Allison D. Carr

Associate Professor of Rhetoric, Director of Writing Across the Curriculum

CarrWebEdit.jpgB.A., Coe College
M.A., Ph.D., University of Cincinnati 
Phone: 319.399.8707
Email: ACarr@coe.edu
Dr. Carr teaches courses that push students to discover and interrogate the ways language shapes our understanding of the world, both in terms of our personal experiences and how we interpret patterns, events and tensions in our shared social and political spheres. She teaches courses in nonfiction writing, critical/rhetorical theory and environmental rhetoric, among others. She also directs the college’s Writing Across the Curriculum program.
As a researcher, Dr. Carr is interested in the affective/emotional dimensions of teaching and learning. Her dissertation studied the role of failure in the writing process, ultimately arguing for a conceptualization of failure as integral to the scene of writing, an intensive and intentional activity that produces discomfort and, from that, more inventive, wandering, and wondering ways of moving and being in the world. Her writing on this and other subjects has appeared in Composition Forum, Harlot of the Arts, Pedagogy, Computers and Composition Online, and two edited collections: Naming What We Know (Adler-Kassner and Wardle, eds.) and Bad Ideas About Writing (Ball and Loewe, eds.). Most recently she has edited with Laura Micciche a book on failure, Failure Pedagogies: Learning and Unlearning What It Means to Fail (2020). Her creative nonfiction has appeared in Quail Bell Magazine, The Rumpus, Apple in the Dark, and CRAFT Literary.
She enjoys hiking, cycling, swimming, rec softball, cooking and watching her toddler chase the dogs.

Theresa Donofrio

Esther and Robert Armstrong Associate Professor of Rhetoric

Terri-Donofrio_SmWeb.jpgB.A., Miami University (Ohio)
M.A., Ph.D. University of Maryland
Phone: 319.399.8688
Email: TDonofrio@coe.edu

Dr. Donofrio teaches courses in rhetorical theory and criticism, media studies, political discourse and pop culture. She has taught a First-Year Seminar entitled "Memorials, Museums, and Mausoleums: Marking Sites of Tragedy" and a special topics course on "Rhetorics of Atrocity: Genocide, War, and National Anxieties over Violence."

Her research largely focuses on the discourses surrounding public tragedies — the various ways they are rhetorically constructed, remembered and memorialized. This line of research has resulted in publications on "Take Back the Memorial" rhetoric concerning the 9/11 World Trade Center memorial and a rhetorical analysis of Supreme Court Justice Robert Jackson's opening statements at the 1945 International Military Tribunal in Nuremberg, Germany. She has also published research on the raced and gendered symbolism of the viral "Notorious R.B.G." meme; civic-engagement and service-learning in universities; and the performance of sexuality, politics and identity in the academy.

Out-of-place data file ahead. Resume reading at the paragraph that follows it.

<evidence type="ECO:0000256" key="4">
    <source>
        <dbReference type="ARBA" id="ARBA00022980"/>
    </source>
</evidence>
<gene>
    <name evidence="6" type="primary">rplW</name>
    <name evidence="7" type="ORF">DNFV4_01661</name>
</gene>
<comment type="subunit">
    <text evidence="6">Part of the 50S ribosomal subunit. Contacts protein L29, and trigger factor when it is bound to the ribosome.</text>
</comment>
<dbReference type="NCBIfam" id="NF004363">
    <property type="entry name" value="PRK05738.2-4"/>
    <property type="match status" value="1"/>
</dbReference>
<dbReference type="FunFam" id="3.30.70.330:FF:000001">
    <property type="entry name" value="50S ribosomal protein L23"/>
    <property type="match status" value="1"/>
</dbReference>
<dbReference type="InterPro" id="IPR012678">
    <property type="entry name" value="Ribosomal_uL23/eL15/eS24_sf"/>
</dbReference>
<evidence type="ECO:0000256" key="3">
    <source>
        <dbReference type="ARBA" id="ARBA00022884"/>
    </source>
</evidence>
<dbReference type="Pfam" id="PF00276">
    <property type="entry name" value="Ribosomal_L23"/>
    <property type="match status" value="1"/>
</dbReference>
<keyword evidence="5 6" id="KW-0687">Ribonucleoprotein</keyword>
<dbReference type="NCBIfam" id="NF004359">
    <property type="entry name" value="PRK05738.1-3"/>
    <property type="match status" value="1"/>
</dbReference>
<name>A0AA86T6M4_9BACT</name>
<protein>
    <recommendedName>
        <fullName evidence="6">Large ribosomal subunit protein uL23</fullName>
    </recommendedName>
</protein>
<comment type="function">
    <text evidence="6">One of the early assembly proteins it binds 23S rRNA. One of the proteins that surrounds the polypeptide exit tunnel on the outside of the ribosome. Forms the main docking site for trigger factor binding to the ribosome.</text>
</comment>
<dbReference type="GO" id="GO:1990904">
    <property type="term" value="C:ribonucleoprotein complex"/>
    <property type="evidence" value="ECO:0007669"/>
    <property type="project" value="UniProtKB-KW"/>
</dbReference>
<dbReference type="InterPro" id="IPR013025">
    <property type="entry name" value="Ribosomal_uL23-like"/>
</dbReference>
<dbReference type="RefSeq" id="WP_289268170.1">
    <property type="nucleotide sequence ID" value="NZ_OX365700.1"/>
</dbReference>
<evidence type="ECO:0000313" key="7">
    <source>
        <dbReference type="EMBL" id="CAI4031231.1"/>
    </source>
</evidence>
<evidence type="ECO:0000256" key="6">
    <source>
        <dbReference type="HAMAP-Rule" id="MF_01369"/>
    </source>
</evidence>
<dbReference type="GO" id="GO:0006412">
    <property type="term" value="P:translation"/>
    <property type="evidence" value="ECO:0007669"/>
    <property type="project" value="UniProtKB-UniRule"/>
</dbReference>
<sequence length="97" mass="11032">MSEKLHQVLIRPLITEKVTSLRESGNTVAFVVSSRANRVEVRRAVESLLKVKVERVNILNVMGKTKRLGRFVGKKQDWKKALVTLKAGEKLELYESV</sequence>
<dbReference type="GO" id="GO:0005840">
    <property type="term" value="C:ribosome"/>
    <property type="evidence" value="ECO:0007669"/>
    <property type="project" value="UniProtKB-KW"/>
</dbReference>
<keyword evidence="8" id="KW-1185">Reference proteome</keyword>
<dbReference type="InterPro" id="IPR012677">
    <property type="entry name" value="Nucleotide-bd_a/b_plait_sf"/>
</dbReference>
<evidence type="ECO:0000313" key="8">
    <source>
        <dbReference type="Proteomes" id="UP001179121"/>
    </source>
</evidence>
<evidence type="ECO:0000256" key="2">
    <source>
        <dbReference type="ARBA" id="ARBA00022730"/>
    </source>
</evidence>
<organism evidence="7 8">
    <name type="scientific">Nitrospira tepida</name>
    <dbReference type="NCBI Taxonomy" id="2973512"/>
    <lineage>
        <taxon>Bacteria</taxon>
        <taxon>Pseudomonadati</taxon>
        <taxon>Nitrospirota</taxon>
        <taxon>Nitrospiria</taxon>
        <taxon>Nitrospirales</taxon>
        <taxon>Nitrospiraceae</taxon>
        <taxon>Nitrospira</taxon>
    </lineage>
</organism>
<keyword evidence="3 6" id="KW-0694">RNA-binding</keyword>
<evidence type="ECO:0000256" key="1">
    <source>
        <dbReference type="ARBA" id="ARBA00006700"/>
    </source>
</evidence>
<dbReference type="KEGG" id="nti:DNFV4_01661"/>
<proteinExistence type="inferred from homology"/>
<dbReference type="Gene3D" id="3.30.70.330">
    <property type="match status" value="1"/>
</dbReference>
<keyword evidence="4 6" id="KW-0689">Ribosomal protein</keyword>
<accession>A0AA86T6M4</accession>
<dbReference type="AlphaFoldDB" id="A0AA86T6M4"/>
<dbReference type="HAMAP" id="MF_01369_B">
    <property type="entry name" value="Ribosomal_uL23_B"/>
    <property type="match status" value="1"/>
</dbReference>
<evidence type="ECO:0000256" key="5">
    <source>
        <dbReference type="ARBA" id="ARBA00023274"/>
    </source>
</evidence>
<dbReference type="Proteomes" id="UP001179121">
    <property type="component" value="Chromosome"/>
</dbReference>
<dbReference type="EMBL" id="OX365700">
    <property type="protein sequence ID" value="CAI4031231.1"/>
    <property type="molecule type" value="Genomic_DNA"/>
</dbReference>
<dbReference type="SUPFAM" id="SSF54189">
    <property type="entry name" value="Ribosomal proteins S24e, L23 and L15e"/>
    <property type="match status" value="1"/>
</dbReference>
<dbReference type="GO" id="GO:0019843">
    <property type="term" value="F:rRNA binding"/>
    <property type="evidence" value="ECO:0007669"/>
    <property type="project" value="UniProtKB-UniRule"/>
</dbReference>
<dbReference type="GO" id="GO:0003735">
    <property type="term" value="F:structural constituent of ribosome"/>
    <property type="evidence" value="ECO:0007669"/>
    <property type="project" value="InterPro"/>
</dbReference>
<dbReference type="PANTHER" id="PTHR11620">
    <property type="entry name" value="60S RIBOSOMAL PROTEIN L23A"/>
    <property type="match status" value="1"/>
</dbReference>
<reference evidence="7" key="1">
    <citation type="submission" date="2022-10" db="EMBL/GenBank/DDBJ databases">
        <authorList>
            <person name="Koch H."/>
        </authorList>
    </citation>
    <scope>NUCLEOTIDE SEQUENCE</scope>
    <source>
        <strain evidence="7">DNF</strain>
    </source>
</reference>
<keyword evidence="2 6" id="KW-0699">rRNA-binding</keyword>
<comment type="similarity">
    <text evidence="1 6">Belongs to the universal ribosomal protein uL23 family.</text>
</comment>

Dr. Donofrio is a former Iowa Campus Compact Engaged Scholar Fellow, Coe College Faculty Fellow for Community Engaged Pedagogy and was the recipient of the 2017 Outstanding New Teacher Award by the Iowa Communication Association.

On sabbatical leave through December 2020.

Shawn Harmsen

Visiting Assistant Professor of Communication Studies

HarmsenWebEdit.jpgB.A., Wartburg College
M.A., University of Northern Iowa
Ph.D., University of Iowa
Phone: 319.399.8758
Email: SHarmsen@coe.edu

Before deciding to pursue his Ph.D., Dr. Harmsen spent over a decade as a professional broadcast journalist, working in both local radio and television news. His areas of study include scholarship on journalism, mass communication, social and racial justice, political economy and cultural theory. Harmsen teaches both practical and theoretical based courses, including Journalism Writing, Multimedia Journalism, Digital Storytelling and Advanced Production, as well as Media Analysis, New Media Studies and sometimes Cultural Theory and Rhetorical Theory. Harmsen coauthors a textbook on the mass communication industry, Media Essentials, and is the faculty advisor for the student newspaper Cosmos and student radio station KCOE. He is also the faculty advisor for the newly formed e-Sports club on campus.  

Nathan Hodges

Assistant Professor of Communication Studies, Department Chair

HodgesWebEdit.jpgB.S., Manchester College